Winter is almost here, and the coronavirus pandemic is worsening. Many restaurants have relied on outdoor seating to keep their customers safe while dining, but colder weather may stop this strategy. As many indoor seating arrangements violate CDC guidelines and outdoor seating may be ill-fitting for the weather, Bethesda restaurants are finding creative ways to keep business running.
The Original Pancake House, a popular breakfast spot in Bethesda, will continue to offer outdoor seating as long as the weather cooperates. Because winter weather and the pandemic cause more customers to eat at home, they plan to rely heavily on takeout orders.
“We are always looking at new ideas and technology to better serve our guests,” said operations manager David Dennison. “Currently our online ordering and third party delivery systems are running quite nicely.”
Fish Taco, a Mexican restaurant chain in the Bethesda area, has seen a decline in outdoor dining due to the fall temperature changes. However, they have a well-established take-out business which will keep them afloat in the winter, said Cabin John Manager Paul Vernon.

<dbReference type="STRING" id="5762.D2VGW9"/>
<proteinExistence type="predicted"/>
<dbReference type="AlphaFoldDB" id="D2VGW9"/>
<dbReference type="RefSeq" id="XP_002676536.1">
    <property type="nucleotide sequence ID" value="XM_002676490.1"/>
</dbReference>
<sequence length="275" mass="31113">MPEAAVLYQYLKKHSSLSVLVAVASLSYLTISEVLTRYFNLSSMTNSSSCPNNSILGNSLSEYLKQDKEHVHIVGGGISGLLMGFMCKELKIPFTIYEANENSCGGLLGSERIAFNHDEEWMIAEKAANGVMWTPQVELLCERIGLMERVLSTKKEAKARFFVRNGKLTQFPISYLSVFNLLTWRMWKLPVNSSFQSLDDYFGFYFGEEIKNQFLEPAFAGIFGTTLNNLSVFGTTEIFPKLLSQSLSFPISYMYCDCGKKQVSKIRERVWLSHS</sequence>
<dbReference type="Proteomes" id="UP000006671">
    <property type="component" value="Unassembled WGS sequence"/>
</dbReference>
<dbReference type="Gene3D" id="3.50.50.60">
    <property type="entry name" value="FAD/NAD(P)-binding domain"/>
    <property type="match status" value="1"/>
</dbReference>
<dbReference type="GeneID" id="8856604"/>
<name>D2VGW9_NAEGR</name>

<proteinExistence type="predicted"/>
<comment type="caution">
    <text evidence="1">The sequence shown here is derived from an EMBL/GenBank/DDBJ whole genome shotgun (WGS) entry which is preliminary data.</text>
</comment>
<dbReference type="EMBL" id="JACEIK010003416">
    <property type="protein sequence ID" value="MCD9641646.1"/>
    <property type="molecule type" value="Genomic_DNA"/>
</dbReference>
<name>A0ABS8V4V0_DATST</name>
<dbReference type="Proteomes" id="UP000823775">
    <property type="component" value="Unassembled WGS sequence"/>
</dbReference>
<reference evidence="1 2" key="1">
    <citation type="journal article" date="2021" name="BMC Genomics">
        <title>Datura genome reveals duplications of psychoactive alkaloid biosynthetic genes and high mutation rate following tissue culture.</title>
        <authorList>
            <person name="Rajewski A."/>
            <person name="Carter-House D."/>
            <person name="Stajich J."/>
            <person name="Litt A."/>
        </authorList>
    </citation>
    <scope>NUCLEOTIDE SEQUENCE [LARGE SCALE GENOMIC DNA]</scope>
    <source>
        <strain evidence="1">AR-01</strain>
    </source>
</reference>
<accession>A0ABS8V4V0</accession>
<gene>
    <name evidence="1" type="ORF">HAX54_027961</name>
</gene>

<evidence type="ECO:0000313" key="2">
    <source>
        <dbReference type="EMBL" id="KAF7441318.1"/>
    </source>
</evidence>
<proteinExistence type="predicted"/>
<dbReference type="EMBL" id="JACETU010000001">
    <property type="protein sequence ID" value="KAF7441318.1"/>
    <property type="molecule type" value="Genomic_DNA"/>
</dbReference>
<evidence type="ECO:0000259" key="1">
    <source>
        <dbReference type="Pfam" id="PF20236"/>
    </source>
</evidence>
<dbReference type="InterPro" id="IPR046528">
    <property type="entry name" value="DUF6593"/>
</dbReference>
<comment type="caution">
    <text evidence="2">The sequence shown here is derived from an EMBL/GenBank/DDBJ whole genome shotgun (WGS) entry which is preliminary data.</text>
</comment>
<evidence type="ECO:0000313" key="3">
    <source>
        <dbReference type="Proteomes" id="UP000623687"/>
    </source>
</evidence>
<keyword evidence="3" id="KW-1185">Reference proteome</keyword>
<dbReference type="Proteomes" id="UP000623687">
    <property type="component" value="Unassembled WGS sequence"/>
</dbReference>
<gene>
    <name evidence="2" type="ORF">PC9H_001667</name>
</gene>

Mon Ami Gabi, an upscale French bistro, has set up tents along Woodmont Avenue for outdoor seating throughout the winter months.
“We’ve had the tents up for a few weeks, and the setup has been approved by the county.” said General Manager Adam Murphy. “We do have heaters on the tents, which will help keep you warm as the weather gets colder.”
Senior Nikki Widra supports local eateries Sorrento, Pescadeil and Bethesda Bagels by occasionally ordering their food. For her own safety, Widra said she doesn’t plan on taking advantage of indoor and outdoor seating in the near future.
“I just don’t think it’s necessary to put myself in a risky position to contract COVID,” Widra said. “I can just pick up food, keep my mask on the whole time and eat in the comfort and safety of my home.”
Bill Tompkins, the Executive Vice President and Chief Operating Officer of the Montgomery County Economic Development Corporation, hopes businesses will be able to brave out the winter without closing their doors for good, even while COVID-related infection rates are on the rise.
“It’s more dependent on how the public feels about going out to restaurants and their patronage during this period,” Tompkins said. “It is less about restaurant preparedness and more about the public health supporting restaurants. It’s a tough challenge.”